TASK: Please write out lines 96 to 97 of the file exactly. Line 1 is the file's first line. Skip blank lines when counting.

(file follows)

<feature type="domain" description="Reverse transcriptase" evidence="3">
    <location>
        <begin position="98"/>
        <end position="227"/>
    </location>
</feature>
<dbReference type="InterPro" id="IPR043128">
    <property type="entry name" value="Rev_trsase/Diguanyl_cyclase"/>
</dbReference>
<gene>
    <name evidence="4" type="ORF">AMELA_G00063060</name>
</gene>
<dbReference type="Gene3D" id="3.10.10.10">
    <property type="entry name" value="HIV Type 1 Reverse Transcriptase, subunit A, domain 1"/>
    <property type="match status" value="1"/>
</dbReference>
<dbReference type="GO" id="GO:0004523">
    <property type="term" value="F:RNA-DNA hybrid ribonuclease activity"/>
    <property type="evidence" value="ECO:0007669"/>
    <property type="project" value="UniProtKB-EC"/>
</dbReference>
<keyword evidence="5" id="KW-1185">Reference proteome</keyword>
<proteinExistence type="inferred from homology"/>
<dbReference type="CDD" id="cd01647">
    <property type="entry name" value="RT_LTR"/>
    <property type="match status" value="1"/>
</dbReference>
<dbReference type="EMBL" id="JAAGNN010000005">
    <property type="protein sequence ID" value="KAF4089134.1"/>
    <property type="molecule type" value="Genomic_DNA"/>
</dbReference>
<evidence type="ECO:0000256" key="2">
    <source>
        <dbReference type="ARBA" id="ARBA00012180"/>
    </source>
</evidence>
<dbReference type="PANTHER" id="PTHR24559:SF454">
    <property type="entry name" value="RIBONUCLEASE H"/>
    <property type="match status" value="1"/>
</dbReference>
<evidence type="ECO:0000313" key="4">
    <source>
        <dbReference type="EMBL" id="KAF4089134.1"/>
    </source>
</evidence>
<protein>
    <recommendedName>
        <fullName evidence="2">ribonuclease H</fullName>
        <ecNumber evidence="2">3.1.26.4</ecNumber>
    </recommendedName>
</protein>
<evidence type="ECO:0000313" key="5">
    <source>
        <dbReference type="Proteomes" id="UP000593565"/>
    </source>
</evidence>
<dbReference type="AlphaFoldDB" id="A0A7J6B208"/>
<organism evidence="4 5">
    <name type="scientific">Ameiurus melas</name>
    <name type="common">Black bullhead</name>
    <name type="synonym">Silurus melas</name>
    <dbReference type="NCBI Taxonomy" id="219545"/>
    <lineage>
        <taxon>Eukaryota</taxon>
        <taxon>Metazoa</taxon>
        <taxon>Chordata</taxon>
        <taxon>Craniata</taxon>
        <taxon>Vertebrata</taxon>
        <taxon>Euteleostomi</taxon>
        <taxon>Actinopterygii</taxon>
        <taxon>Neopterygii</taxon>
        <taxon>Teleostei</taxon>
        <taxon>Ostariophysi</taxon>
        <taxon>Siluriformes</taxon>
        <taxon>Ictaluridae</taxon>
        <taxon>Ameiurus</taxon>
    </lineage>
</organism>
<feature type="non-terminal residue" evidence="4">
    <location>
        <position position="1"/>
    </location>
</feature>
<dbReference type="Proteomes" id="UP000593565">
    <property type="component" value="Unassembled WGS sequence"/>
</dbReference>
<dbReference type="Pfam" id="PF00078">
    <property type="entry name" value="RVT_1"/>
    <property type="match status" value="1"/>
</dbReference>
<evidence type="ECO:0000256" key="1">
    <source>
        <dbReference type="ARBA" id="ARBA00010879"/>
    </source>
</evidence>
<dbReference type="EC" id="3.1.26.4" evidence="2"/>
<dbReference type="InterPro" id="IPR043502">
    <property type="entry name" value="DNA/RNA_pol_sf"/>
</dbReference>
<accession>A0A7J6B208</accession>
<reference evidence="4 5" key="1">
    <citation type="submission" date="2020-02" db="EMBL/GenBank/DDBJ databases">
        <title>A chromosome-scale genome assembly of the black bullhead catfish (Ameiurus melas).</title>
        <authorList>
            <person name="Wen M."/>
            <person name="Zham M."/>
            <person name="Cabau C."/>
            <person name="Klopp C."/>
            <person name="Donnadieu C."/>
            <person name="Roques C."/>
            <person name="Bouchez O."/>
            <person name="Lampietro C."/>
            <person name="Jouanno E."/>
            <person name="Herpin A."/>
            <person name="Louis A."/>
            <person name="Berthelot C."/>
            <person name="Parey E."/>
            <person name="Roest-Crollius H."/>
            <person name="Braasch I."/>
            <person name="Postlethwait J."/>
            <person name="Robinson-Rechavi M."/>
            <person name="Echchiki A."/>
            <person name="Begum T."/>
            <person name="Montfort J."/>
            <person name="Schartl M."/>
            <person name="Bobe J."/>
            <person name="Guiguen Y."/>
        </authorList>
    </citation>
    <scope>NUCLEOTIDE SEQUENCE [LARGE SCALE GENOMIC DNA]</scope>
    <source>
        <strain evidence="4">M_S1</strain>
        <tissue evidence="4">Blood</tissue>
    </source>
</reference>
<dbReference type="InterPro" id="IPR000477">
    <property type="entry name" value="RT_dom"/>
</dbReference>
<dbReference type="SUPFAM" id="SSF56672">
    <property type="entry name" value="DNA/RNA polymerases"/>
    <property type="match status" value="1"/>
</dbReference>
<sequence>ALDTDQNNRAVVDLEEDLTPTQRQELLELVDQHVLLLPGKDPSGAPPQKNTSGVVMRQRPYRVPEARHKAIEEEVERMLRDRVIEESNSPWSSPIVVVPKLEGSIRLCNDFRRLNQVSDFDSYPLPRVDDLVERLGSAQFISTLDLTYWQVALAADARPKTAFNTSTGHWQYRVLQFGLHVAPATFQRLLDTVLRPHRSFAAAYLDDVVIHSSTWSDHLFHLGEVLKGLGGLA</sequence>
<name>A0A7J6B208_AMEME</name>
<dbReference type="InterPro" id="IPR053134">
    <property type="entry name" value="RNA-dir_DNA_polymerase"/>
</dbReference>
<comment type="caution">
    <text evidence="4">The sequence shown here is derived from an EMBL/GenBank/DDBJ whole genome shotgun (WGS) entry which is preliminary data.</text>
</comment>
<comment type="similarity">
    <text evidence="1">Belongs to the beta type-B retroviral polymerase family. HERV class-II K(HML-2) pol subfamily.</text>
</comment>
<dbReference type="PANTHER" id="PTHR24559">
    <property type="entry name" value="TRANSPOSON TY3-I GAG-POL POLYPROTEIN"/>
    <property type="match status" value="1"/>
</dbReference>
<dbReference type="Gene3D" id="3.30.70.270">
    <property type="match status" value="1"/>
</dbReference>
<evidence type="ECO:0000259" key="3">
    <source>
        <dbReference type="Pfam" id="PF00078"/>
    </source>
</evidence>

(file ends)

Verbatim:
<dbReference type="EC" id="3.1.26.4" evidence="2"/>
<dbReference type="InterPro" id="IPR043502">